Theresa May has said the vote – on her deal with Brussels or no deal at all – will be decided on.
Leaving the vote until then will give Britain just days to prepare for the impact of crashing out of the European Union without a deal in place if the Prime Minister’s efforts fail.
Politicians have accused Theresa May of “running down the clock” and being “reckless” over the so-called “meaningful vote”.
The Brexit date is set for March 29 but the Prime Minister has so far failed to impress MPs with her deal and has been sent back to Brussels to renegotiate.
The Conservative Party leader attempted to reassure critics on Sunday, insisting talks are still “ongoing” and are “positive”.
Speaking as she travelled to Sharm el-Sheikh for a summit between EU and Arab league leaders, Mrs May said her team will be in Brussels this week.
“As a result of that, we won’t bring a meaningful vote to Parliament this week, but we will ensure that that happens by 12 March,” she added.
However, the reaction has been furious.
Shadow Brexit secretary Keir Starmer said May’s delay was “the height of irresponsibility”.
He added: “Theresa May is recklessly running down the clock in a desperate attempt to force MPs to choose between her deal and no deal. Parliament cannot stand by and allow this to happen.”
SNP Westminster leader, Ian Blackford, tweeted: “We will be two weeks from leaving the EU with citizens and businesses not knowing what to prepare for. It is the height of irresponsibility to allow the clock to run down to such an extent.”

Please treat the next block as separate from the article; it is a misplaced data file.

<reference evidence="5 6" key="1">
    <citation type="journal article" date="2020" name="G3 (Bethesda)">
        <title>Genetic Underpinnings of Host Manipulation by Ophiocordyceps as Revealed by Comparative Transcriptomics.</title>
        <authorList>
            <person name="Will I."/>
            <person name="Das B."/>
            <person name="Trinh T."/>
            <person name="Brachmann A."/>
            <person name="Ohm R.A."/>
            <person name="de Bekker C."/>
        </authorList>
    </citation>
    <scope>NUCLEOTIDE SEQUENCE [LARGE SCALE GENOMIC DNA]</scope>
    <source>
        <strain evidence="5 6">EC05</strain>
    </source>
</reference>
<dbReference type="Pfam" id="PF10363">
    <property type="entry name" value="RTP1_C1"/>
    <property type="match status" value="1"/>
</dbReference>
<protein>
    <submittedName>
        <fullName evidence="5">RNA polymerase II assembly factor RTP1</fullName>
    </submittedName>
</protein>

Director general of the British Chambers of Commerce, Adam Marshall, wrote: “A parliamentary vote on March 12th for something that’s meant to take effect on March 29th.
“17 days’ notice for businesses, employees, investors and communities on what may be the biggest economic and trading change they face in a generation. Unbelievable. #Brexit.”
On the other side of the divorce table Theresa May has been criticised for the delay.
European Parliament Brexit co-ordinator, Guy Verhofstadt said Mrs May is “kicking the can down the road”.
Mrs May said negotiations are focusing in part on the so-called ‘Irish backstop’ after parliament told her to return and renegotiate what she was offering.
Mrs May said the government is “talking to the EU about various ways in which we can find a resolution to the issue that Parliament raised”.
However, the Prime Minister faces a major hurdle this week which could delay the split altogether.
An amendment, tabled by Labour’s Yvette Cooper and Conservative Sir Oliver Letwin could give Parliament the power to delay Brexit if no deal is drawn up by mid-March.
Mrs May responded by saying: “There comes a point where we need to make that decision.”
Another amendment has been tabled for Wednesday by Labour backbenchers Peter Kyle and Phil Wilson, calling for Mrs May’s deal to be put to a public vote.